Directed by: Elie Chouraqui
Starring: Scott Glenn, Joe Pesci, Jade Malle, Jonathan Pryce, Brooke Adams, and Danny Aiello
John Creasy (Glenn) is a grizzled ex-CIA agent who has seen it all. Thanks to his friend David (Pesci), he takes a job in Italy, protecting a 12-year-old girl, Samantha (Malle) from the kidnapping danger sweeping Italy at the time. Her parents, Jane and Michael (Adams and Pryce, respectively) are never around so Creasy ends up spending a lot of time with Sam, as she likes to be called. At first he resists the relationship, but eventually he warms to her and they forge a real and solid bond. It’s just at that point, of course, that baddies get the jump on Creasy and indeed kidnap the girl. Now with nothing to lose, Creasy loads up on guns and sets out to find Sam and get revenge on her captors, especially ringleader Conti (Aiello). Will he do it?
We really liked Man On Fire. It’s sort of the Taken (2008) of its day, mixed with a little Death Wish (1974)...alright, maybe it’s not quite as awesome as a mixture of those two classics might imply, but it is a worthwhile movie with a classier-than-usual vibe, and the top-notch cast and Italian settings add a lot. But truly the star of the show is Scott Glenn, who puts in a great performance as the troubled Creasy. Even his name sort of implies the world-weariness you can see on his face (“creases”). At first, he resembles Chuck Norris, but what’s cool is, when he sets out on his revenge mission, he shaves his beard, cuts his hair and starts wearing sunglasses, as if to say, “No more games. You’re all gonna die”. The movie is worth seeing for Glenn alone.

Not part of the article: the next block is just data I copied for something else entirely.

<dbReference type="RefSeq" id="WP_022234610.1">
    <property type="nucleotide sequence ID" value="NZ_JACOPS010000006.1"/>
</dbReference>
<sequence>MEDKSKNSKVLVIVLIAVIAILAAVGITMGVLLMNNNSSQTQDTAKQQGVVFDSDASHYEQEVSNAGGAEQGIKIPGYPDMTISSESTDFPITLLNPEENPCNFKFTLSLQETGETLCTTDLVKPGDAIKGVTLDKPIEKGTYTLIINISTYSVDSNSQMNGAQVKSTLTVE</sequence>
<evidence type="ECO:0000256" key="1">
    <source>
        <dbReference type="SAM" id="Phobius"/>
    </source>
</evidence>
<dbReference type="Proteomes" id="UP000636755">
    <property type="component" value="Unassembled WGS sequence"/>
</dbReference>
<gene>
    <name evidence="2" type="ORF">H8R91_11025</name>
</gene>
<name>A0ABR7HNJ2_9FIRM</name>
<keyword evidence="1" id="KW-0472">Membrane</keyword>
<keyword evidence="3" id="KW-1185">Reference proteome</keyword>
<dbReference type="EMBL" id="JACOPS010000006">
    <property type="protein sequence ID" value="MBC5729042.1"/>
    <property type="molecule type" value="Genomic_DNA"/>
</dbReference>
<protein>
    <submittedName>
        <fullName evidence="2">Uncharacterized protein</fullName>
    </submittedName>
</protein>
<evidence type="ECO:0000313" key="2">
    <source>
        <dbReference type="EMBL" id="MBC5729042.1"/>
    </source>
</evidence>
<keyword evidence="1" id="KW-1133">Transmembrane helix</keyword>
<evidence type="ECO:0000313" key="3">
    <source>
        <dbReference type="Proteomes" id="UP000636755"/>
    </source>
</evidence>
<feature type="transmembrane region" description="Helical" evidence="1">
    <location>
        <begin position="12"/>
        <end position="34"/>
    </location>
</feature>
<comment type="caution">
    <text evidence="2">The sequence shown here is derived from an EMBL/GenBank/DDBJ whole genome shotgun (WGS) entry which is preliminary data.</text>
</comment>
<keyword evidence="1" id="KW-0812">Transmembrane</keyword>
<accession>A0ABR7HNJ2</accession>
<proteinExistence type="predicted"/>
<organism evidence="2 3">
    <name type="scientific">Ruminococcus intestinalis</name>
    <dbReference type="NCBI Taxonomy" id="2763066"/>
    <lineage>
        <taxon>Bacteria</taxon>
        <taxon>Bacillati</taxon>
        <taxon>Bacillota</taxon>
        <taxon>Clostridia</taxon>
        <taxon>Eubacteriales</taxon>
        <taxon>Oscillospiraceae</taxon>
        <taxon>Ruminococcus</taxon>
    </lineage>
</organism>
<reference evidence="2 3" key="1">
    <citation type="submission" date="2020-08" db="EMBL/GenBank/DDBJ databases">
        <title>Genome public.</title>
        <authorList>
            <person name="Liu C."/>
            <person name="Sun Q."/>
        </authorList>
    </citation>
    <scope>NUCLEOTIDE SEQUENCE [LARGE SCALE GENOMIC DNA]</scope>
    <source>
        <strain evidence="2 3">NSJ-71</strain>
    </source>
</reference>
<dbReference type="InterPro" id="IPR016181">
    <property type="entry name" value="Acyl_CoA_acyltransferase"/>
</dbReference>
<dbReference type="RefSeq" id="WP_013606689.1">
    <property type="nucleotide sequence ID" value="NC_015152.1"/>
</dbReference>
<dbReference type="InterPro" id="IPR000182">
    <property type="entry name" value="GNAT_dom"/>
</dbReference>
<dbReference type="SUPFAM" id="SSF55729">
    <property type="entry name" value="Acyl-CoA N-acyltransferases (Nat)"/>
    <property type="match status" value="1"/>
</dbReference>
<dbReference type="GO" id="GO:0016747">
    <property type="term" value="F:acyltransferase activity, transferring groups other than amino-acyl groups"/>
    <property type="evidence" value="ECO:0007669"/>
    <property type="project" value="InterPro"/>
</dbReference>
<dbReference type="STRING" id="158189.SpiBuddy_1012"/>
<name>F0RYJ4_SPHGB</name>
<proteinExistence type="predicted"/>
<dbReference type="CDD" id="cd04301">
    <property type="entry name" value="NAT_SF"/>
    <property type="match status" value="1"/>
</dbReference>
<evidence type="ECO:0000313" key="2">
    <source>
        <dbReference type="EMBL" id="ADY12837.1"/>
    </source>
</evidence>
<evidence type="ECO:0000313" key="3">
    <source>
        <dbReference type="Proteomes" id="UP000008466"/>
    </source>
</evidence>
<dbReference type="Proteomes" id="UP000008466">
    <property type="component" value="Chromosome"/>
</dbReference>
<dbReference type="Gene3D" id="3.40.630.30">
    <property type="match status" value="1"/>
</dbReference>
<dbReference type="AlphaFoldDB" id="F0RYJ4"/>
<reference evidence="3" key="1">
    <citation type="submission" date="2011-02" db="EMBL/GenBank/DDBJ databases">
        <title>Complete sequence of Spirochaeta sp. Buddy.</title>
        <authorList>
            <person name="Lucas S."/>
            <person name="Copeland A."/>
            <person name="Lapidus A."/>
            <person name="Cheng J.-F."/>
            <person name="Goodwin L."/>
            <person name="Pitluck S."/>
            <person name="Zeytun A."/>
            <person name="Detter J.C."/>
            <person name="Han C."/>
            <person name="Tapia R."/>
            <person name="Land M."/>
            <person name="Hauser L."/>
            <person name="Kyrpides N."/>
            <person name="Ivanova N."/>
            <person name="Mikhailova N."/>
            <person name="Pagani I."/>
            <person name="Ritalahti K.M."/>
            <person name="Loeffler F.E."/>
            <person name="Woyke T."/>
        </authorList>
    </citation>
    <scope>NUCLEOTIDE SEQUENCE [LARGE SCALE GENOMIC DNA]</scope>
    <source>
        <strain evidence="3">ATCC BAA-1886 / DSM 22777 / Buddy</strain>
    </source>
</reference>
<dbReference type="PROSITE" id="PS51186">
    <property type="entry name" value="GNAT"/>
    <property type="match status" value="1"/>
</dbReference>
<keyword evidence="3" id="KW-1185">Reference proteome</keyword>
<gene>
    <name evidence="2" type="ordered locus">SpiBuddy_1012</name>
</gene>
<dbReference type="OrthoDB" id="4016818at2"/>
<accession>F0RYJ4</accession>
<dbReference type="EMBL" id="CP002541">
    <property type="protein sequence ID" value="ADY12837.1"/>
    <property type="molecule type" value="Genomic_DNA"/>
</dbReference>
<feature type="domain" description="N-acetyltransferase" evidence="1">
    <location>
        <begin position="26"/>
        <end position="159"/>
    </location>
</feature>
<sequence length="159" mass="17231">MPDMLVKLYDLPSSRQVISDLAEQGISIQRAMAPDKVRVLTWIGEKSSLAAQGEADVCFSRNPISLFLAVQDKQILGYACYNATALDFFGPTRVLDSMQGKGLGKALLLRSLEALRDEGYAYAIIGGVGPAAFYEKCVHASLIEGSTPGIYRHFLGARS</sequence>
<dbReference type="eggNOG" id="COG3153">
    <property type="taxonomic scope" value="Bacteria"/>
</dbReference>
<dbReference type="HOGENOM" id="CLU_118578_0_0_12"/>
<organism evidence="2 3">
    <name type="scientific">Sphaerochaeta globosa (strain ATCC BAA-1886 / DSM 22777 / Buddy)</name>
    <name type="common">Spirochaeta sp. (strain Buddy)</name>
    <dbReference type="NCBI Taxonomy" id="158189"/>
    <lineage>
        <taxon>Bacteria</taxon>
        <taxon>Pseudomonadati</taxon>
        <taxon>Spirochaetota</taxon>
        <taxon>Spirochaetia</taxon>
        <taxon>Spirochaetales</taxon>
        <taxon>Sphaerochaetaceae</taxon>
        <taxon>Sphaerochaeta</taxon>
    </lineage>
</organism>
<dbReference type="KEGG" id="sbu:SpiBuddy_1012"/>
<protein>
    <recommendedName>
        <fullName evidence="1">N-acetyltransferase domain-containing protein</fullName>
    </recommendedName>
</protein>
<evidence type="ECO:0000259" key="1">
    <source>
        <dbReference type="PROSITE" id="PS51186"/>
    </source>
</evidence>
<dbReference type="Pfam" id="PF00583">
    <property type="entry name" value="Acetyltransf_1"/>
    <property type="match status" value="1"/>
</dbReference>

Acting as his foil is Joe Pesci, who really rocks out on his own version of “Johnny B. Goode” on acoustic guitar. This display of musical talent was obviously a precursor to his eventual CD release. That aside, what sets apart Man On Fire is the fact that it takes its time to develop the relationship between Sam and Creasy. And because it’s European, it’s all done very artistically. Perhaps the only drawback is there should have been a little MORE revenge (and there are some parts that are a little confusing) but all in all Man On Fire is definitely worth seeing.
For a quality revenge thriller, Man On Fire fits the bill.
NOTE: The movie was released on Vestron on VHS in the U.S., and before the movie there is a trailer for Amsterdamned (1988). This is the only place we know where you can see this particular trailer.
Comeuppance Review by: Brett and Ty